Designers can often use psychological rules or concepts to their advantage when assembling a design. For example:
- Pattern recognition and perception
- Memory and recollection
- Emotion, reward and addiction
How to Gain Our Attention
Why Might We Obscure a Message
Two major questions came up in this category:
- Why photography?
- Why not more software?
Photography is heavily focused on because it tends to be the most accessible form of visual communication. Illustration would be great to cover as well, but as I've mentioned before; this is not a drawing course.
Why Not More Software?
The software is just a tool, that you can work with better if you understand the theory.
How do I learn what a minimum font size for my poster should be? How big should my photos be for print?
The answer is how big is the final design?
Assessing a Design
How do we know its a good design?
This is where we ask what is the function? and does it fulfill it?
What Makes a Good Designer Good?
Why Does it Matter?
Where am I going to use this stuff?
I'll be talking about a couple different things:
- Design's influence on our world
- Application in other domains
- Potential careers
You experience hundreds of designs on a daily basis. Consider what using a computer would be like without the heavily design graphical user interface.
Application to Other Domains
Visual communication principles can be applied broadly across different domains. Some things to think about:
- Building better slides
- Building better posters
- Knowing when data lies
- The design process
- Facilitating communication
Building Better Slides
Many of the design principles can be applied to building better slides.
Building Better Posters
Knowing When Data Lies
The Design Process
Visual communication design offers you another avenue through which to convey your message, beyond purely words or oration.
- Advertising designer
- Brand identity developer
- Layout designer
- Creative director
- User interface designer
IAT Courses for Non-Majors
I cannot recommend any of these courses for non-majors without a strong caveat that you are interested in the course and doing the work.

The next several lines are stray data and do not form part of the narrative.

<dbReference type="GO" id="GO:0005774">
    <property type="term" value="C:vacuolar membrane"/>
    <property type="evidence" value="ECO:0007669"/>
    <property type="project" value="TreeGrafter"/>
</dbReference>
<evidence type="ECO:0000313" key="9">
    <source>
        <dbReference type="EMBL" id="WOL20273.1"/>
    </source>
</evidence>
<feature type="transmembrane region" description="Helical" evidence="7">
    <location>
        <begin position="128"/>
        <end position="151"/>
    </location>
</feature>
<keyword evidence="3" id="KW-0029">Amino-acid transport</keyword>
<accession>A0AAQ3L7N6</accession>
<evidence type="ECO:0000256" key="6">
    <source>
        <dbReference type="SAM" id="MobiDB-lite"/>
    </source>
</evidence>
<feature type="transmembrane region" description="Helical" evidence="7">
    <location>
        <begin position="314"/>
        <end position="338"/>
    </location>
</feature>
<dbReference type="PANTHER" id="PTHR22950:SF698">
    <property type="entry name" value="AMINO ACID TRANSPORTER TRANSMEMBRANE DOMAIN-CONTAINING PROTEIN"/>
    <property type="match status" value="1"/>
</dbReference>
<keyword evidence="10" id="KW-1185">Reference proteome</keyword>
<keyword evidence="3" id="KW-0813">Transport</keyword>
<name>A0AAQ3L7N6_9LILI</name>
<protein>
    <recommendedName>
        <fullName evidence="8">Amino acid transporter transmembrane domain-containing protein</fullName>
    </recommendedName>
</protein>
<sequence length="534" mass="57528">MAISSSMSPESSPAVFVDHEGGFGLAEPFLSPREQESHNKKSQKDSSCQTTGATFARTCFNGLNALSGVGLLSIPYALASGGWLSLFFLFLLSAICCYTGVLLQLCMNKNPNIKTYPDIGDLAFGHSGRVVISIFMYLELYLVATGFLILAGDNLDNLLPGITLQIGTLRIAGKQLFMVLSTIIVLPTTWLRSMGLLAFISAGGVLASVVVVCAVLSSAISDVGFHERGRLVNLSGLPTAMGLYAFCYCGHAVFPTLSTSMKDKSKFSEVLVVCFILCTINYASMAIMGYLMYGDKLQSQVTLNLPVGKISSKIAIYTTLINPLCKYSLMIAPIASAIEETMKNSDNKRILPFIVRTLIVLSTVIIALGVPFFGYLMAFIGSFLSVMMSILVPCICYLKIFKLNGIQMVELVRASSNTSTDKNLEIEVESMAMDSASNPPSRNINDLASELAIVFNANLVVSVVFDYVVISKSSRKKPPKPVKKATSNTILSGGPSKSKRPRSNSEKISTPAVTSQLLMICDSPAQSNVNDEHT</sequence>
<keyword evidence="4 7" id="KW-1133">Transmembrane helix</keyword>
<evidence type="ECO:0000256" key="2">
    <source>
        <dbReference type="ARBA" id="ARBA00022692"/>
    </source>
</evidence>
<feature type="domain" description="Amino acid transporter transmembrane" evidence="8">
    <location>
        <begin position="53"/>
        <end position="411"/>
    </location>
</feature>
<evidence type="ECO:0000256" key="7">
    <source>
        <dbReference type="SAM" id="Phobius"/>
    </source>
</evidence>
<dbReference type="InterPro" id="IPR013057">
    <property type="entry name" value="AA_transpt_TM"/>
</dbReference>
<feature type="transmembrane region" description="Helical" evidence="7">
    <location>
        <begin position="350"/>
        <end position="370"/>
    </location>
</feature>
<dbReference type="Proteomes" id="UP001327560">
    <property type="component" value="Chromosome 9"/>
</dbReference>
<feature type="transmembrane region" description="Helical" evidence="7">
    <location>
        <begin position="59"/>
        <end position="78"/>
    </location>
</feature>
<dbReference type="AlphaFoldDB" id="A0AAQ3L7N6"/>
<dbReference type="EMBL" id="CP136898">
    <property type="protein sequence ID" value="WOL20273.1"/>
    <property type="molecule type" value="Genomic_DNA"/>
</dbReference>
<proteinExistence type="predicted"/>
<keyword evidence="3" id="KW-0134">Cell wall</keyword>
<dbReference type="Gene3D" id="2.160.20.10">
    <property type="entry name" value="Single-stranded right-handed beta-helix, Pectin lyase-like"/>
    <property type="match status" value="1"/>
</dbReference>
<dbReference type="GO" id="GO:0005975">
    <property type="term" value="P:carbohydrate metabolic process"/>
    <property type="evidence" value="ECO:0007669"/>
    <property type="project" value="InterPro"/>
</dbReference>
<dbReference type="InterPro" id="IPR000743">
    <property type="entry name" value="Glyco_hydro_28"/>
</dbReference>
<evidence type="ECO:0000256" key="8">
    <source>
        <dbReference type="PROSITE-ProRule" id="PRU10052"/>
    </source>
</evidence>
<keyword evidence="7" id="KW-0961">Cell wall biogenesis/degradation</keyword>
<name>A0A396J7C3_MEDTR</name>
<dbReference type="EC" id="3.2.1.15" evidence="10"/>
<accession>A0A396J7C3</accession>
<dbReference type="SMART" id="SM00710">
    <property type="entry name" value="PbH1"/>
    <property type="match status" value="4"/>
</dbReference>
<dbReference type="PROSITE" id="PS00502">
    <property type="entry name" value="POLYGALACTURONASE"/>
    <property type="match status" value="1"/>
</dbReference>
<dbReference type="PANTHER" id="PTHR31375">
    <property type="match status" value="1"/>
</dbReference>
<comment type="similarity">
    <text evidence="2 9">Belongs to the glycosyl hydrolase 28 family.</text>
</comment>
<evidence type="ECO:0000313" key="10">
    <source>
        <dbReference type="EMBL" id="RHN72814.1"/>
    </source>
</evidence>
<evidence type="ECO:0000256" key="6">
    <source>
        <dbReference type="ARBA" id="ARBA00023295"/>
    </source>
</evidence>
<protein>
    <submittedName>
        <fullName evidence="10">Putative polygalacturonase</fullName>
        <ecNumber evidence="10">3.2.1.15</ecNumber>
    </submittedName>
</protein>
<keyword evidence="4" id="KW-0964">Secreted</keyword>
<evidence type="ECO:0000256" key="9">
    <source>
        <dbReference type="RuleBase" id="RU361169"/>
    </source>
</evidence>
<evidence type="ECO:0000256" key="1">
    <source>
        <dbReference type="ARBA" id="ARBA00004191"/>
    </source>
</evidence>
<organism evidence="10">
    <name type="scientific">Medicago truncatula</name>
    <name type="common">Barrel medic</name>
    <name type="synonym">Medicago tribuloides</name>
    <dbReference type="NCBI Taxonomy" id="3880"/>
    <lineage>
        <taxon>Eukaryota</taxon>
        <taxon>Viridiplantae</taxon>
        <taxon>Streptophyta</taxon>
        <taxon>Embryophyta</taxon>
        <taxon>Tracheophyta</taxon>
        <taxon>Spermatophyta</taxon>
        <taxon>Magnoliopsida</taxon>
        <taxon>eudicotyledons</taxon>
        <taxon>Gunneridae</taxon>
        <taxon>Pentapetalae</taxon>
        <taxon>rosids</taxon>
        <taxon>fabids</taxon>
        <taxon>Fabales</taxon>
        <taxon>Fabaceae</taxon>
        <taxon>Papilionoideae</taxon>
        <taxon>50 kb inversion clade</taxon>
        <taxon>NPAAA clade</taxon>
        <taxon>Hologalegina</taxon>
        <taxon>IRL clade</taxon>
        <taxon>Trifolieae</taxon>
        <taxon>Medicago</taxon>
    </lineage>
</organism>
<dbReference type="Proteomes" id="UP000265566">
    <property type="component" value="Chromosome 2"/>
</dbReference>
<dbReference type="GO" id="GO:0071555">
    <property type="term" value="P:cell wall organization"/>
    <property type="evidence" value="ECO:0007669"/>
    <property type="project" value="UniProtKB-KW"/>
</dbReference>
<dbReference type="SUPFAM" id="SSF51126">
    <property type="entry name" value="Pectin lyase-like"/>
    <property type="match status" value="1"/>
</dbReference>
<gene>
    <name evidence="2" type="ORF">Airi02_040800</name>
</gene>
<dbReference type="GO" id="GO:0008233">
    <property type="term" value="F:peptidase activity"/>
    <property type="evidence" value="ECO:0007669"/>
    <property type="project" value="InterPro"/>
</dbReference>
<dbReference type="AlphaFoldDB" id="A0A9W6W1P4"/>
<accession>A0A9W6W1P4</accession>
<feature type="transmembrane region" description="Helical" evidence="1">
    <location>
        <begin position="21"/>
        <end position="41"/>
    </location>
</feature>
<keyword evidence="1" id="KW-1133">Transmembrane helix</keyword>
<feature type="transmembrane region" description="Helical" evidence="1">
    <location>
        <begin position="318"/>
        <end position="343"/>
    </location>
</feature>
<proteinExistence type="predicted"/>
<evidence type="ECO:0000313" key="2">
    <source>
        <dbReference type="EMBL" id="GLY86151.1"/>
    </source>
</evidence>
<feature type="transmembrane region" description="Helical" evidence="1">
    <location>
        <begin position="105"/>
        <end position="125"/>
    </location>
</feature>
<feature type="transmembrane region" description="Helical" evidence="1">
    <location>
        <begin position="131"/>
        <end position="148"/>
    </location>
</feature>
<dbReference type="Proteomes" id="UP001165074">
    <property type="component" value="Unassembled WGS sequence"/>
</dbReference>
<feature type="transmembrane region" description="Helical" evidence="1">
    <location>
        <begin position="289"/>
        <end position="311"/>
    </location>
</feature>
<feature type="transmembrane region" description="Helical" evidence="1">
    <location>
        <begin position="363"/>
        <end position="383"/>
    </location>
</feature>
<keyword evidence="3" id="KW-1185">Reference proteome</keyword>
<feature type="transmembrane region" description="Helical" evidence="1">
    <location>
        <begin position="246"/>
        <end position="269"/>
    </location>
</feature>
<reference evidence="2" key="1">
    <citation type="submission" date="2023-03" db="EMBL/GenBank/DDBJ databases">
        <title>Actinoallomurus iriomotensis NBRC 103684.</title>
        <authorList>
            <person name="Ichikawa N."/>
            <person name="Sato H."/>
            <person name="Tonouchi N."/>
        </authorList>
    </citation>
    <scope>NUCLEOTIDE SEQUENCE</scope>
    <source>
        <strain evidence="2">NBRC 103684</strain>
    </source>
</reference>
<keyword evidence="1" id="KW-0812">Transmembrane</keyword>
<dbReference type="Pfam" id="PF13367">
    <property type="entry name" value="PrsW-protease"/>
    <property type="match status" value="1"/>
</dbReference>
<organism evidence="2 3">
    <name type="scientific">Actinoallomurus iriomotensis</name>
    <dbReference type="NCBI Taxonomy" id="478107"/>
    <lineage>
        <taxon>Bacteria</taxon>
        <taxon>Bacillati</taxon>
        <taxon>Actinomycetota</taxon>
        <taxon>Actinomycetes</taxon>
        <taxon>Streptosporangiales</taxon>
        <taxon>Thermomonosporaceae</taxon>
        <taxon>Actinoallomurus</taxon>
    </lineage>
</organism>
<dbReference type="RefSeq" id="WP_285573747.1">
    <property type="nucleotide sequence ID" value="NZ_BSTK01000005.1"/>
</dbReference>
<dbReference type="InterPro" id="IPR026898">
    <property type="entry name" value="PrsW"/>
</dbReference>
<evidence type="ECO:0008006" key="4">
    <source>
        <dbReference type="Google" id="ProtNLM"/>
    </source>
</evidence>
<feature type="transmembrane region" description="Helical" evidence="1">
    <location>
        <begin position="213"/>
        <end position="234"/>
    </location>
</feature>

- Some stream options:
- Digital Image Design (IAT-100), to New Media Images (IAT-202) or Interactive Art (IAT-222)
- Graphic Design (IAT-102), to Spatial Design (IAT-233) or Information Design (IAT-235)
Some Other Questions
These are some other questions that came up that I could not quite slot into my current discussion:
- Why do so many people use Comic Sans even though it is so childish?
- When creating or submitting a portfolio, what is the biggest advice you can give?
- How do you create your own fonts?
- How do we work with sound in visual communication design?
- How about learning motion typography? or more about video?
P03 General Feedback
- Process was generally much better
- Analysis was lacking 'how' the pairing contributes to the message
- Mislabelling pairings, or just not labelling at all
- Four different image-text pairings were required
P04 is due next week before lecture, apart from any physical deliverables (i.e. flipbooks) which can be handed in at the beginning of lecture.
- Digital photography = PDF
- Text+image combinations = PDF
- Graphic narratives = PDF (physical copy optional)
- Flipbooks = PDF + Physical copy before lecture
- Stop-motion = YouTube or Vimeo link in PDF
Please pull out any materials you have for P04.
- Explain your idea to your idea to your neighbour in 2 sentences or less
- Ask eachother to identify your position or purpose
- How does the form you have chosen influence your idea?
- Is the message clear? What concerns might their be?
Post two concerns with your project and how you will improve them to this week's discussion.
Remembering to Think Visually (Exam Recap)
How to Contact Andrew
- Office Hours:
- Thursdays 1:30-2:20pm outside of SSC B9201
- Tuesdays from 12:30-1:20pm on the SFU Surrey mezzanine
- Wednesdays in his office (by appointment only)
- Email: email@example.com
- Phone: 778.782.9747
- Office: Room 2816 (SFU Surrey)